It is an unfortunate fact that many of the convents and monasteries in the old, historic nucleus of Barcelona did not survive the first wave of Leftist iconoclasm that led to the destruction of these religious communities under Napoleon, and later under secular Spanish governments inspired by his infernal example. Unlike other large cities on the Iberian Peninsula such as Madrid or Seville, the religious orders that exist in Barcelona today are often housed in late 19th or early 20th century buildings, located far from the urban core, rather than in their original locations. The remains of the large convent of Our Lady of the Angels is an example of what happened to a thriving community of Dominican nuns in Barcelona, destroyed within a century thanks to such interference.
The first mention of a chapel dedicated to Our Lady of the Angels comes from 1473, when a building under this title is mentioned as existing in the fields outside of the city walls, where the present Ciutadella Park stands. In 1485, this chapel was given into the care of the Dominican sisters, who began to build an enormous convent around the chapel a few years later. Unfortunately, because the site was located well-outside the safety of the city, after numerous encounters with robbers and brigands, by about 1550 it was determined not to be a good place for a group of women to live by themselves.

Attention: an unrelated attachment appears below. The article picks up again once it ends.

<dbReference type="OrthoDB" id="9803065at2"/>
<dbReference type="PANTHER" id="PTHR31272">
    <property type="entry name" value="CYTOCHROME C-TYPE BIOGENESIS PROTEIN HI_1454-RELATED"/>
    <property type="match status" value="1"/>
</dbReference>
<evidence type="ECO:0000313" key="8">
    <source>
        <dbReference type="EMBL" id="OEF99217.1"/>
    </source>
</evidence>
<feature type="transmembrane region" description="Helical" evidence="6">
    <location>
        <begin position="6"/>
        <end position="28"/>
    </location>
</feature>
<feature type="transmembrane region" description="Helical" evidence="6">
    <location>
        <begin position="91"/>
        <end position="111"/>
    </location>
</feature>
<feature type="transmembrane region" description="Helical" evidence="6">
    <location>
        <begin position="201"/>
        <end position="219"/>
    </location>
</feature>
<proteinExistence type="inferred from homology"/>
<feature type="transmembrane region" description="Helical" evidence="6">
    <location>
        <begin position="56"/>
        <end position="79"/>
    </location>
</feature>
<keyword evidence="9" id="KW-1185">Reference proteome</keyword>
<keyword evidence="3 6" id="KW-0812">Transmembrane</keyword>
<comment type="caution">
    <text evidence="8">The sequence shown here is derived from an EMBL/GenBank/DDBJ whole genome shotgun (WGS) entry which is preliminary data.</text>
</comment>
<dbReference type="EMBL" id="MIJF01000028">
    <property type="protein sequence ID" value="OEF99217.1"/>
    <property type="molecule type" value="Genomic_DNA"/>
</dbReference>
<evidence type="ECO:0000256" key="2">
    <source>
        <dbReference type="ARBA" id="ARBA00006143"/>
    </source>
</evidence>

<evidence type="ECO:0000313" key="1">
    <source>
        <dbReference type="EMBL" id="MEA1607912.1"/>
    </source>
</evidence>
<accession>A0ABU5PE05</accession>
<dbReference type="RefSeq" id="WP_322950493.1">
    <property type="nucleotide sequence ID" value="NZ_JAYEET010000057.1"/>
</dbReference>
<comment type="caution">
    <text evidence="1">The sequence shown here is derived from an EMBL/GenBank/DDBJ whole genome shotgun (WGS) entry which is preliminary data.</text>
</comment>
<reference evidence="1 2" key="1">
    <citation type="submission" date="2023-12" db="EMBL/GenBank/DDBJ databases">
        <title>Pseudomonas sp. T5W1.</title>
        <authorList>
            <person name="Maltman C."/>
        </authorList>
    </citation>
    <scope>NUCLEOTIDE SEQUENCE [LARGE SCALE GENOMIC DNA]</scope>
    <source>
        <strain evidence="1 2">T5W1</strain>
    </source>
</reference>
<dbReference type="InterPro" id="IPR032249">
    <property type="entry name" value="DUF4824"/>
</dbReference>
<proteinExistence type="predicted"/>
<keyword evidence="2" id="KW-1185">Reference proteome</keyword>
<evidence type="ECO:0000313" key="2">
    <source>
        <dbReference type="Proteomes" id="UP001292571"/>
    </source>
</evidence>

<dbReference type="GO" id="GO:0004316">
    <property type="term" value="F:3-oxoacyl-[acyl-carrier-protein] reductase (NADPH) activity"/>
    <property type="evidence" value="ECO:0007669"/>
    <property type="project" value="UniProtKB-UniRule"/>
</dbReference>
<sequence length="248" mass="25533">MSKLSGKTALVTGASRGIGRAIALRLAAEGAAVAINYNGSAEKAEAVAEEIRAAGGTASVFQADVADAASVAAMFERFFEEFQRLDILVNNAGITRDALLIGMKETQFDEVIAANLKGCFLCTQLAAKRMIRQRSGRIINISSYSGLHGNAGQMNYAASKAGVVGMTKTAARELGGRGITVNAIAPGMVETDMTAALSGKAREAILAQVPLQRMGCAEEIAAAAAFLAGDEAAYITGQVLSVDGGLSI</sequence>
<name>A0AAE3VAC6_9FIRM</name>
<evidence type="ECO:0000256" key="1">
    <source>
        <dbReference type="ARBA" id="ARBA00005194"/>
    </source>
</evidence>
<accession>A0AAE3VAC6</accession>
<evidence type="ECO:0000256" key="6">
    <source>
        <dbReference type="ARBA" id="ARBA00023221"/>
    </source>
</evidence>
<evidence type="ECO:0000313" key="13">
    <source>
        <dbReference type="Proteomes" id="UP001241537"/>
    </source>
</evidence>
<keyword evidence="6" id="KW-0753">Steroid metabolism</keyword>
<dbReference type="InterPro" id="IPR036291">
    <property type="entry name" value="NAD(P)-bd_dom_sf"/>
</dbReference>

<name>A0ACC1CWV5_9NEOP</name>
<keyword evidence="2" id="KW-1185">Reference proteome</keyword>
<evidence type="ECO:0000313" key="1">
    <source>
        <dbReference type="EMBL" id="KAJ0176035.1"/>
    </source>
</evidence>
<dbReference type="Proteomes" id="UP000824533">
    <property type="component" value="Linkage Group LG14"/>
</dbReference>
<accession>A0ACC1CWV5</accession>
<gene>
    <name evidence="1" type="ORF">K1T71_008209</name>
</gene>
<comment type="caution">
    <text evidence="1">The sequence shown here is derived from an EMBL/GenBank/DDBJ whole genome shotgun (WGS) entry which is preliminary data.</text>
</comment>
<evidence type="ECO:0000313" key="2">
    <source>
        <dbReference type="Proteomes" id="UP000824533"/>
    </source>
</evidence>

The solution was provided by the City Council who a few years later turned over to the Dominicans a chapel located on a street known as “The Foot of the Cross”, within the city walls on the western side of old Barcelona. Safe within the city, the Dominicans began to build a new convent of Our Lady of the Angels, creating a large structure that dominates the square of the same name. Architecturally, it is something of a jumble sale, a mix of Late Gothic and Renaissance styles, and one cannot help but wonder what the original, grand building outside the city must have looked like. However, the sisters continued to live here for the next 250 years.
After Napoleon and the later Spanish version of the dissolution of the monasteries in the 19th century, the convent was initially turned into a jail, as happened with several other monastic houses in the old districts of Barcelona. With gradual regrowth in tolerance for the Church, the building was subsequently given to the parish of Sant Antoni Abat nearby, and served as a mission parish under the protection of that parish. The nuns were thus able to return until the Tragic Week of 1906, when the complex was burned by the Leftists and the Dominicans once again had to flee. After this final expulsion, they did not return.
The complex was sold off and then used mainly as a warehouse, until it was purchased and restored by the city government for use as a conference and exhibition space in 1984. In 1995 Barcelona’s Museum of Contemporary Art, known as MACBA, was built next door, and since 1999 the old convent has been the home of FAD, which despite its “faddish” name is Barcelona’s century-old institute for the promotion of those wanting to study and exhibit contemporary arts, architecture and design. The former chapel of the convent is an exhibition space and concert hall used by the Contemporary Art Museum.